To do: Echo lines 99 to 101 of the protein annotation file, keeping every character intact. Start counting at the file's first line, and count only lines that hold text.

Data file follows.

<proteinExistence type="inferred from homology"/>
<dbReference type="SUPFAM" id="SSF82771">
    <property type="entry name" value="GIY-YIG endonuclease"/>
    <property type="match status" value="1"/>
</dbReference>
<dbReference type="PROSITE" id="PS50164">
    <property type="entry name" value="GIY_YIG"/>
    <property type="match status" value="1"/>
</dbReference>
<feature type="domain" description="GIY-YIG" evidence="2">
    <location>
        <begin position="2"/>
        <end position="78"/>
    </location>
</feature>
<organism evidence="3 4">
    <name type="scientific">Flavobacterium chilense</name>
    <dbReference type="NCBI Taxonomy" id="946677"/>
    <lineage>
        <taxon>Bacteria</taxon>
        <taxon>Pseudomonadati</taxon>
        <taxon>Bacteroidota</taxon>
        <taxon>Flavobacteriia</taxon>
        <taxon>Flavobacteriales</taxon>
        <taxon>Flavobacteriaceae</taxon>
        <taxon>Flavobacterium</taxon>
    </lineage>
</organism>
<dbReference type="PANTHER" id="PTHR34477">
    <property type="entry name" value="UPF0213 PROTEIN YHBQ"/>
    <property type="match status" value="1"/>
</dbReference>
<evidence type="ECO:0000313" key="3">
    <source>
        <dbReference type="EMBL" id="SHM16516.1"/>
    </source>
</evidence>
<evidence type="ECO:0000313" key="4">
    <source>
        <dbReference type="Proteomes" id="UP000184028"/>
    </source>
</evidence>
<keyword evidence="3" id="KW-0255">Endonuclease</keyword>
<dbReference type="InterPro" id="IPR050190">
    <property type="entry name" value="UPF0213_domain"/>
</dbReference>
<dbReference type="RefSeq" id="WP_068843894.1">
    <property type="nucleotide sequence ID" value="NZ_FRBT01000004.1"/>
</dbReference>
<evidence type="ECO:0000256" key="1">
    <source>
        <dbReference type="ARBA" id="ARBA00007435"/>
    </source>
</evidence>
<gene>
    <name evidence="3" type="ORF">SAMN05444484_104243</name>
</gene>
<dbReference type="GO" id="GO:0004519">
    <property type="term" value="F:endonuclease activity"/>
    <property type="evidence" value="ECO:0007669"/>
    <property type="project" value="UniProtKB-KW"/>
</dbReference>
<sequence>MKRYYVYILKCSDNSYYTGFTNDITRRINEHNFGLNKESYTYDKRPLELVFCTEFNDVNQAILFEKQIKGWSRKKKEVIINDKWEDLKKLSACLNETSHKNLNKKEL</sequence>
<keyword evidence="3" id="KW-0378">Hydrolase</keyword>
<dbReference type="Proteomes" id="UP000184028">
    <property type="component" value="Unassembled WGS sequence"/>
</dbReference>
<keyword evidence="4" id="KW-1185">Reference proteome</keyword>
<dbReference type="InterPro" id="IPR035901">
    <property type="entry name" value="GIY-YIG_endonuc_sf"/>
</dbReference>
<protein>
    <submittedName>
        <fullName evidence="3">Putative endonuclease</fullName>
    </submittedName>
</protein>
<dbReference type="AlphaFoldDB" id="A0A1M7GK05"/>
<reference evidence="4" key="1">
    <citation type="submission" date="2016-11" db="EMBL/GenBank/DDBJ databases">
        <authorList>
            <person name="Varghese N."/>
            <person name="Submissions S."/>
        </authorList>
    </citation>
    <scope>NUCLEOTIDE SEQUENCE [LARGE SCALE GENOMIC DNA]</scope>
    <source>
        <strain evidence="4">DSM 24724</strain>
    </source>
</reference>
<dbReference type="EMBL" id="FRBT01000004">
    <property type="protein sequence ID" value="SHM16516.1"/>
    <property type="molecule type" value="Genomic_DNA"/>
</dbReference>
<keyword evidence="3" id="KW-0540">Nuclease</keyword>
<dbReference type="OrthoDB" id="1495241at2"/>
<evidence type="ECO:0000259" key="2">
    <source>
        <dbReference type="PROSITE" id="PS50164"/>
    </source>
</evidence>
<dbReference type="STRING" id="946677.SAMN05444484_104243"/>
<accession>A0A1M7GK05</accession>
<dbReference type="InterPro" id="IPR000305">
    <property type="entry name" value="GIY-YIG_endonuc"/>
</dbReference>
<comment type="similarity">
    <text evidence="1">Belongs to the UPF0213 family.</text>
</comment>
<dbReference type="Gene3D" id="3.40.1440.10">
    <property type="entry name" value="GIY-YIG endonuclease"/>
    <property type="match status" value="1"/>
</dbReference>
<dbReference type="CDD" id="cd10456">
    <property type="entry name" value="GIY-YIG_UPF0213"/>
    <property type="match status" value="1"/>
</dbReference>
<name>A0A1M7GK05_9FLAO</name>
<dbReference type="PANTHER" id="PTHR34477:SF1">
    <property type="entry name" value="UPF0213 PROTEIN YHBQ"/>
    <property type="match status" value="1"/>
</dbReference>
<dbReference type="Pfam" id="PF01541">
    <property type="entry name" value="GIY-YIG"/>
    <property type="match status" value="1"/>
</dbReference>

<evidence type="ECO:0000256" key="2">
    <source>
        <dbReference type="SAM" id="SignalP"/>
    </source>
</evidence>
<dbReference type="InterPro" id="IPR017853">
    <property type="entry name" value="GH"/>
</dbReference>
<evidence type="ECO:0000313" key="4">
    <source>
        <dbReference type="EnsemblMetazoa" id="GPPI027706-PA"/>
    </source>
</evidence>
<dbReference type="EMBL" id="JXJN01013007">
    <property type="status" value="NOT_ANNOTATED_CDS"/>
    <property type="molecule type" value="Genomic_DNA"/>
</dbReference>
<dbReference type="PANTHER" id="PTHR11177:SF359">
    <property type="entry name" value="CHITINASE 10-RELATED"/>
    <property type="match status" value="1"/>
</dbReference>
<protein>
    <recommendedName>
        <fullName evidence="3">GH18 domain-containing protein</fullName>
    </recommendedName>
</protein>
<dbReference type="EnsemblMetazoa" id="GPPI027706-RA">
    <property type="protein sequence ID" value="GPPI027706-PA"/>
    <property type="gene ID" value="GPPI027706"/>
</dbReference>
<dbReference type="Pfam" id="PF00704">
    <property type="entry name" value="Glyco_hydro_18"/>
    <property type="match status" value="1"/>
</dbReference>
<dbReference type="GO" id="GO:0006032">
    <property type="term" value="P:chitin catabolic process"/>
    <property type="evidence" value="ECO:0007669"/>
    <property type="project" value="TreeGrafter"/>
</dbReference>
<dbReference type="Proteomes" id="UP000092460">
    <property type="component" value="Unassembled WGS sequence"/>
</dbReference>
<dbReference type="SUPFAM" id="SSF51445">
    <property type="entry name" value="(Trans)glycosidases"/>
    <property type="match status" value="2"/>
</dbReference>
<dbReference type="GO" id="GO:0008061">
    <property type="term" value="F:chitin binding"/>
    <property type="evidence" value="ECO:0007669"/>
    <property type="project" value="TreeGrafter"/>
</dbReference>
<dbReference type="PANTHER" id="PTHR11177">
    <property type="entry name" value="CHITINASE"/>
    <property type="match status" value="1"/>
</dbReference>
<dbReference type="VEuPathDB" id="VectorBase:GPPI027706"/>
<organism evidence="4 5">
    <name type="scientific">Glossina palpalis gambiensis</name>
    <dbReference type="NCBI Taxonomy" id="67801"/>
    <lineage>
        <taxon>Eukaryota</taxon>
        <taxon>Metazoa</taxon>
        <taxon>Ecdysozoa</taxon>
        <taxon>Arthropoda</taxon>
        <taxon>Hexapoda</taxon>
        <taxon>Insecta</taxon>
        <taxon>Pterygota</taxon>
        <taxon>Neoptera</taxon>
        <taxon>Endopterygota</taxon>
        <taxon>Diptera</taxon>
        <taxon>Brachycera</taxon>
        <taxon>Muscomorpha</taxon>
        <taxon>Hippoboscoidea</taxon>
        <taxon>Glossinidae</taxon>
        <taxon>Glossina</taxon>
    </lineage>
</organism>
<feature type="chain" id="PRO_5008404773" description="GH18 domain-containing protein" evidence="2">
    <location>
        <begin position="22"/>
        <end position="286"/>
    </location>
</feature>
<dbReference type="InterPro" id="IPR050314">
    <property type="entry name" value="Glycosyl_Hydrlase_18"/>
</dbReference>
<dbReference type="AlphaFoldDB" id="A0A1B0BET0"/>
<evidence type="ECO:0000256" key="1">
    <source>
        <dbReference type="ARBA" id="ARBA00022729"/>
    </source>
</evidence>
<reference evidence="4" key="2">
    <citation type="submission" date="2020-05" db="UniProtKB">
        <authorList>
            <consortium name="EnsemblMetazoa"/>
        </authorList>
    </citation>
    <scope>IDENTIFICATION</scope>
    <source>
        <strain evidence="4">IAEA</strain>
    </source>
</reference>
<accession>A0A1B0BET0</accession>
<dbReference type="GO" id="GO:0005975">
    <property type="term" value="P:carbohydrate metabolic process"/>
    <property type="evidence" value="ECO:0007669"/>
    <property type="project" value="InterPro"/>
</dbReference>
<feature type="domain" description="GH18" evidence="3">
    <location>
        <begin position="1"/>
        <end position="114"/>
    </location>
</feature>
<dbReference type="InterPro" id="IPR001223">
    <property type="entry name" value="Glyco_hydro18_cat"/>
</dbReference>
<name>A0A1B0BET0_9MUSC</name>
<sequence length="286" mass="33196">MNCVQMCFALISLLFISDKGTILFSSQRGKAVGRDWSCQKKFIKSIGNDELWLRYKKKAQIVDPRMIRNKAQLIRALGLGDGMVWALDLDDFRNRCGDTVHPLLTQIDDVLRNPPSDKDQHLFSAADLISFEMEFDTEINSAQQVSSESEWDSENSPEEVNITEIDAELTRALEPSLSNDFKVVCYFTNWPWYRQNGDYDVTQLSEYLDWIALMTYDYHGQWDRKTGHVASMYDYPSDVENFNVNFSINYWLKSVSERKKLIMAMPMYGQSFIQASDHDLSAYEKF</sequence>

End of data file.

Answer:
    </source>
</evidence>
<dbReference type="STRING" id="946677.SAMN05444484_104243"/>